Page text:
8. ‘The Price of Redemption’
In just 20 minutes, TP’s amalgamation of excerpts from this Anton Juan play, available on YouTube, is at once a perceptive deconstruction of “Zoom theater,” a (meta-)commentary on our lives in quarantine and a fervid reminder that the Filipino’s fight for social justice is far from over.
9. 12th Gawad Buhay Awards
Disclaimer: I’m a jury member for these awards, which some amusingly compare to the Tonys. Let me say, then, that this year’s ceremonies, broadcast via Facebook and YouTube, were the most efficient of late (Tonys, take note)—showing how such events can be (relatively) concise yet also highly entertaining. Two of many highlights: Kakki Teodoro’s acceptance speech (I’m not crying, you’re crying!); and, halfway through, music icon Gary Valenciano’s soul-cleansing rendition of “Could You Be Messiah?”
10. Streaming Filipino theater
That Resorts World Manila’s jukebox musical “Ang Huling El Bimbo” reached 7 million views and raised over P12 million when it streamed for 48 hours in May was no mean feat. Now, as Manila-based companies release recordings of past shows online, either for free (as in the case of Tanghalang Ateneo on YouTube) or for a fee (like Peta’s “Care Divas” on KTX.ph), one implication is that, for the first time, these homegrown productions can be viewed by anyone anywhere in the country, even abroad. It’s a system that’s still figuring itself out, but it’s also one that points to a progressive way forward—a step toward a more democratic Filipino theater.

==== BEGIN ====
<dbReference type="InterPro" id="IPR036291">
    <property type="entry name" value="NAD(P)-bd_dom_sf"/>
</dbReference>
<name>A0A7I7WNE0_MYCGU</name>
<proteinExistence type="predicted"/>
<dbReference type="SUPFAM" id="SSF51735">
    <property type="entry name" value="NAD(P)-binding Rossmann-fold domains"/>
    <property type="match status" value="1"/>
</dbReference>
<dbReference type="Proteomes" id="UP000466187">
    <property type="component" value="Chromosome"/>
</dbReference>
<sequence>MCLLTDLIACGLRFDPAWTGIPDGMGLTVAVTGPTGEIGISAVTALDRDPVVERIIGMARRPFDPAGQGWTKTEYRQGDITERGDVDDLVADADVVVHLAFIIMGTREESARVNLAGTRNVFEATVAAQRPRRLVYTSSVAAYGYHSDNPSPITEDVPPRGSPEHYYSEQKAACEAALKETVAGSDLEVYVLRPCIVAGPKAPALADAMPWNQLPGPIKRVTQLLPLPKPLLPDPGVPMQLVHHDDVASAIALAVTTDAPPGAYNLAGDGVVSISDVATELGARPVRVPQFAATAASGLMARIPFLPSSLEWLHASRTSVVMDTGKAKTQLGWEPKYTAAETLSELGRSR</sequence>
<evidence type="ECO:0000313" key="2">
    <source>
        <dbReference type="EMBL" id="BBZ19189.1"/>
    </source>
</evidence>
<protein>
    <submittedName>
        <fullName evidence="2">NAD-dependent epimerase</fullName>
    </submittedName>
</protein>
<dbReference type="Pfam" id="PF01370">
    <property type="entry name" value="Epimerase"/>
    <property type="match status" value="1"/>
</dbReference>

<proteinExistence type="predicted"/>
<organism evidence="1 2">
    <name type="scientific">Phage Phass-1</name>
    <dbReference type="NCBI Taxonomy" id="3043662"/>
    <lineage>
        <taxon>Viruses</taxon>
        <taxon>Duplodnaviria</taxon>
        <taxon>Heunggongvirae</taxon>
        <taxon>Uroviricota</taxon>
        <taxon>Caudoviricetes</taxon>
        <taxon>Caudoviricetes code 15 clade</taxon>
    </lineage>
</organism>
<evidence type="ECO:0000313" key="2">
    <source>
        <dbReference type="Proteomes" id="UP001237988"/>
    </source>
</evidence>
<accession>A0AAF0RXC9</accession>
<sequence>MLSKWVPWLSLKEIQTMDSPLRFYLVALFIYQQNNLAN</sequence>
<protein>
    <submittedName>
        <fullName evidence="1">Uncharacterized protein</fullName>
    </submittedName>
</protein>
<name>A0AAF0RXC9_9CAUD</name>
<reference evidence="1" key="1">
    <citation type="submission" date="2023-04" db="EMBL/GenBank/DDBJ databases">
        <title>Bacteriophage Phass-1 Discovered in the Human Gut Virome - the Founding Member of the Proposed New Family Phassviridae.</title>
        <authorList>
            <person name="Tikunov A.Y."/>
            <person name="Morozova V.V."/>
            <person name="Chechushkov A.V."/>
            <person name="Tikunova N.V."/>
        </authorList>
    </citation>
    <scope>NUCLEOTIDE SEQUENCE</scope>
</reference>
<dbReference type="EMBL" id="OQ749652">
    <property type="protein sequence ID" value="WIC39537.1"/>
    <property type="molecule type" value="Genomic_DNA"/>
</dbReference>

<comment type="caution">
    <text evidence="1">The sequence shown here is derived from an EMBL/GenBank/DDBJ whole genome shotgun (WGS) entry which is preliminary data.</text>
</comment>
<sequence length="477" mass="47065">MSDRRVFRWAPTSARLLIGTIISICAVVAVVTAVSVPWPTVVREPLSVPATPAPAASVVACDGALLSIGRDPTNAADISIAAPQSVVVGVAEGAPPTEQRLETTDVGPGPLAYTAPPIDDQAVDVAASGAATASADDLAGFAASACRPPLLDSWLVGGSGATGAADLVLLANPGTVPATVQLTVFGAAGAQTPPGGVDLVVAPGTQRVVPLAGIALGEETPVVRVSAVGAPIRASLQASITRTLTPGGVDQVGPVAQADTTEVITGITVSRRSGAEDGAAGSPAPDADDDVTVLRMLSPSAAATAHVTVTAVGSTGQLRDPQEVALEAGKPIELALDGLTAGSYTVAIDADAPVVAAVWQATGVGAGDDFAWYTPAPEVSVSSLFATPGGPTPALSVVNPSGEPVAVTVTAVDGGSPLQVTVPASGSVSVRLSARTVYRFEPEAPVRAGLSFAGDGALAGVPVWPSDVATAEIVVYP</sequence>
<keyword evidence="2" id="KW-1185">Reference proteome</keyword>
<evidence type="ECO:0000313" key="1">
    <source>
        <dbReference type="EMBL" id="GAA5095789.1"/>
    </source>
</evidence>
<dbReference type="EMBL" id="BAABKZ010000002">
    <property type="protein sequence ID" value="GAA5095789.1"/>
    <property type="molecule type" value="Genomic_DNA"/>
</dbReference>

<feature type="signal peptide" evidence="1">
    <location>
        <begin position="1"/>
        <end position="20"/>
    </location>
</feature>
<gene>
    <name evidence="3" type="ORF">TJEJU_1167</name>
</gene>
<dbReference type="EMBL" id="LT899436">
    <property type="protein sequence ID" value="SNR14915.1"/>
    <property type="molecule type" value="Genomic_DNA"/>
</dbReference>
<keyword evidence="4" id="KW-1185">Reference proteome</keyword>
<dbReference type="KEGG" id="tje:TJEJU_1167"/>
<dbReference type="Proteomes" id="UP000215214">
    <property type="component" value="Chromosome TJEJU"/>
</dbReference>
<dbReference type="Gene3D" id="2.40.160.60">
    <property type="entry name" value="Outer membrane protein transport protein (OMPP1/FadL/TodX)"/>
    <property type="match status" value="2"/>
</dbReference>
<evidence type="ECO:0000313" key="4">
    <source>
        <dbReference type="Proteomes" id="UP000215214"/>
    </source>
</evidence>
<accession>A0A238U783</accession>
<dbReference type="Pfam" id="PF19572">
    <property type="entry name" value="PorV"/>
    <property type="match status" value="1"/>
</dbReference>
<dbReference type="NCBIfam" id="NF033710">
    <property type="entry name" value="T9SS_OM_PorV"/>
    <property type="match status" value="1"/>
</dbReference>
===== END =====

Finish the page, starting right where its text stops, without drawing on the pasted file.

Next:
11. ‘The Band’s Visit’
My personal temporal marker between the pre- and post-COVID days: As government announced the first lockdown measures in March, I was literally watching a preview of this Atlantis Theatrical Entertainment Group production, the cast giving what felt like the performances of their lives knowing full well they would no longer officially open. How ironic that this Broadway musical, about a troop of musicians arriving in the wrong town, depicted the beauty of human connection—that which the pandemic soon made us learn to fear. The production itself was first-rate, from Bobby Garcia’s direction, the design elements, to the pitch-perfect ensemble led by Vera and an incandescent Menchu Lauchengco-Yulo.